I am not wholly convinced that the steeply progressive consumption tax Professor Frank advocates, should be the proper basis for Government revenue, but it certainly got me thinking. Certainly a properly constructed negative income tax or citizens’ basic income fulfils many of the benefits of the free market that Professor Frank supports, in that they give the poor agency in how they spend the resourses available to them, rather than ceding all that agency to well-meaning bureaucratic agencies. Where I disagree with Professor Frank is the extent to which status displays and positional goods (especially access to education) hurt the poor. The mansion-extension example which crops up though the book may lead to bigger houses further down the income distribution, but I am not convinced this is a wholly bad thing. Maybe amongst vulgar americans, where relative size is everything (over here, of course, we pay up for age, which is um… better or something). And the benefits felt by tradesmen who will build the mansion extension appears to be completely ignored.

Everyone engages in status displays amongst those either side of them, and by and large, aren’t that fussed by the lives of the rich & famous with whom they’re not competing, however much media bien pensants think they shoud be. A progressive handicap system to status displays, as proposed, won’t really change that desire to compete in status display. To decry as fundamental a human desire as competition as “waste” seems like social engineering and I’m not convinced by Prof Frank’s explanation. Even Guardianista’s eschewal of status displays can become competitive, as parodied in Viz’s Modern Parents. The evidence appears to be that the demographic most upset by high GINI coefficients appears to be relatively wealthy lefties who frot themselves into a state of deep mailaise over the statisitics. If there is one group of people for whom I have zero sympathy, it’s Hampstead sociailists. I like much of Professor Frank’s analysis, but I remain a flat-taxer.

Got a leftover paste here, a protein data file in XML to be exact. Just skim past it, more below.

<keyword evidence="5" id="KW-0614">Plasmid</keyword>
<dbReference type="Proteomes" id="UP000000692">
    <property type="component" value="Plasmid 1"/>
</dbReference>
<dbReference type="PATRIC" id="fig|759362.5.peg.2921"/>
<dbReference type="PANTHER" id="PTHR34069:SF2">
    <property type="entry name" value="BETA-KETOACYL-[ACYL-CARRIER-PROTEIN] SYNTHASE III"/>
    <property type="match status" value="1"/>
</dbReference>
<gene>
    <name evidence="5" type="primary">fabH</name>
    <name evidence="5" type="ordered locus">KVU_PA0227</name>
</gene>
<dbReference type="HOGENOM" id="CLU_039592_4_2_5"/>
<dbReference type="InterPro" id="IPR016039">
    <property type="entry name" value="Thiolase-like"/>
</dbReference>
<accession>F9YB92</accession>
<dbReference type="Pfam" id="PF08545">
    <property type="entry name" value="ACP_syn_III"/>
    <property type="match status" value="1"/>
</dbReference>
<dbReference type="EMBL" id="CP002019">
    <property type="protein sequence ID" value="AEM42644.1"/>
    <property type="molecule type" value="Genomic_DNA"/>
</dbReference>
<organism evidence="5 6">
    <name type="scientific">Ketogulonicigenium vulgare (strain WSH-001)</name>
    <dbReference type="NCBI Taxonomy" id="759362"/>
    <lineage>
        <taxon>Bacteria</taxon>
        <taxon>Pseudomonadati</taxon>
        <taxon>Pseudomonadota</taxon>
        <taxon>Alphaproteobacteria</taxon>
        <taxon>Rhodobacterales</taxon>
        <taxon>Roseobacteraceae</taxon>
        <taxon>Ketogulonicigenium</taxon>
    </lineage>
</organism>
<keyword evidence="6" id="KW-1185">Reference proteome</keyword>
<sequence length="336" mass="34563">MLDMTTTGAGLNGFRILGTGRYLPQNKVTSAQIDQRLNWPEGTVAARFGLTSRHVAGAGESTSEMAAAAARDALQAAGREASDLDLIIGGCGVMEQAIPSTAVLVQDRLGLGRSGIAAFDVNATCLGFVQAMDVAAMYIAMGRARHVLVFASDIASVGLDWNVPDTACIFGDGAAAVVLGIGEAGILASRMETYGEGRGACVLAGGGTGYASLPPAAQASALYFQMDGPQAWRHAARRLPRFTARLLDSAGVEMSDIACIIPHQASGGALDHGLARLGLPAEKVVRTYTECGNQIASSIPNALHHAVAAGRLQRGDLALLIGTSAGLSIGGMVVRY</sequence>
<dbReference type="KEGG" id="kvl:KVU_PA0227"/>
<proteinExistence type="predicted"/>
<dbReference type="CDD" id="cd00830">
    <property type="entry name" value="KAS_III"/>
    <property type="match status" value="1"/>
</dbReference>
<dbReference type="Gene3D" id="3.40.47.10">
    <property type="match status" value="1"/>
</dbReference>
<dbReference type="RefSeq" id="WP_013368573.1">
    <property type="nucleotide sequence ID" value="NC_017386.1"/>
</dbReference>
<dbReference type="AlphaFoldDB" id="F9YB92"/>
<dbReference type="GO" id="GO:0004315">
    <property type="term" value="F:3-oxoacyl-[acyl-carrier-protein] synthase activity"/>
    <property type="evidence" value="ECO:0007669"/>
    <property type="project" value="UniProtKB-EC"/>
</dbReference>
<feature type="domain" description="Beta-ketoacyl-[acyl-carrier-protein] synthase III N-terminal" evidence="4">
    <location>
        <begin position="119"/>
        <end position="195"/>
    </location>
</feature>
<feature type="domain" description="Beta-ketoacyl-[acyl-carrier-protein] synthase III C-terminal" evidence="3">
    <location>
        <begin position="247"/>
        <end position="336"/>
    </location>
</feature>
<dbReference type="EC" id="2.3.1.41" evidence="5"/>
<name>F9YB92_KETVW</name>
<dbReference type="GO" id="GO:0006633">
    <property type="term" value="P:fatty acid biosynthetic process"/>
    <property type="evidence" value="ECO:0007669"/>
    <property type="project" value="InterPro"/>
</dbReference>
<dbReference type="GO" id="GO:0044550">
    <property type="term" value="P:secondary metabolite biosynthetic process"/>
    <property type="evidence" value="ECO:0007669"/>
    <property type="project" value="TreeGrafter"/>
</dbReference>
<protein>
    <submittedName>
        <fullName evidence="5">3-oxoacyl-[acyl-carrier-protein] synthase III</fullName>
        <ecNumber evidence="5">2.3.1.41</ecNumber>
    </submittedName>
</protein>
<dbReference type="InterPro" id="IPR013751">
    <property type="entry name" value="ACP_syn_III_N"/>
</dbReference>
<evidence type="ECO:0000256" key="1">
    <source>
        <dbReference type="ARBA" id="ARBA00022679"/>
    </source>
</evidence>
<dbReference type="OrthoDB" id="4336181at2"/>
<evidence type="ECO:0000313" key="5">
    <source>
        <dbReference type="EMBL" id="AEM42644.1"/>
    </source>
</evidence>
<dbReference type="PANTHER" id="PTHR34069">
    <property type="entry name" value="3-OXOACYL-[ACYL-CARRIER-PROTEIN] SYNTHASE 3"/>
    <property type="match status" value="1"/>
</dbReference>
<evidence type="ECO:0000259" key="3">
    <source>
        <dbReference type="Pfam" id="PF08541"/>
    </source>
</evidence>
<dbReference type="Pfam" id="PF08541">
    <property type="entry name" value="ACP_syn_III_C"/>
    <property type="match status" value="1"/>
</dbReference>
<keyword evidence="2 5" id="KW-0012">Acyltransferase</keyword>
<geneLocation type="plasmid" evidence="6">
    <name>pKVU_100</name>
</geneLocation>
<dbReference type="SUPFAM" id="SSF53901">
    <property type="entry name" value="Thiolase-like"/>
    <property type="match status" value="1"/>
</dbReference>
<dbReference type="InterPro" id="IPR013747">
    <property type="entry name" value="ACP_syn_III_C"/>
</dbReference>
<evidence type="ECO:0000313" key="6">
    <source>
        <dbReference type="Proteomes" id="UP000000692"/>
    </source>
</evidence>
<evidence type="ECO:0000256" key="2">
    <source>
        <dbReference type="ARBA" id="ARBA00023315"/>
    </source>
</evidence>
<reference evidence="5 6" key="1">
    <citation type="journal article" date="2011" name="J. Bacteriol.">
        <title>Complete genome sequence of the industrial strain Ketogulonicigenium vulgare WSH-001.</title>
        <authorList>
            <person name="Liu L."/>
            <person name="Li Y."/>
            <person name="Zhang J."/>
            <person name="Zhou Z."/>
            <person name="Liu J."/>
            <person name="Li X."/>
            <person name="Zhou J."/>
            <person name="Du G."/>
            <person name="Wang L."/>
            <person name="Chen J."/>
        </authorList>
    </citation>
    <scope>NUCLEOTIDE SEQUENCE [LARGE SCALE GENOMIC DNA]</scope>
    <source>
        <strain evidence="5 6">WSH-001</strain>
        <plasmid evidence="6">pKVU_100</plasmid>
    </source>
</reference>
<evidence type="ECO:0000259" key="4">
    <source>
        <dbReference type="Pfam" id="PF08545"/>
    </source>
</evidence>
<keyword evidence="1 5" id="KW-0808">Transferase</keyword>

On “Fairness” in political discourse


“All men are created equal” so says the American declaration of independence, putting equality of opportunity front and centre while the French revoloutionary slogan “Liberty, Equality, Brotherhood” put equality of outcome at the heart of political discourse. The word “equality” means very different things depending on its context.

The same is true of “fairness”. If all men are created equal, surely all citizens should pay an equal share of the burdens of state? This is the thinking behind poll taxes: a flat charge levied on all citizens. All men are equal, and are charged equally for the services to which they are entitled, surely that’s fair?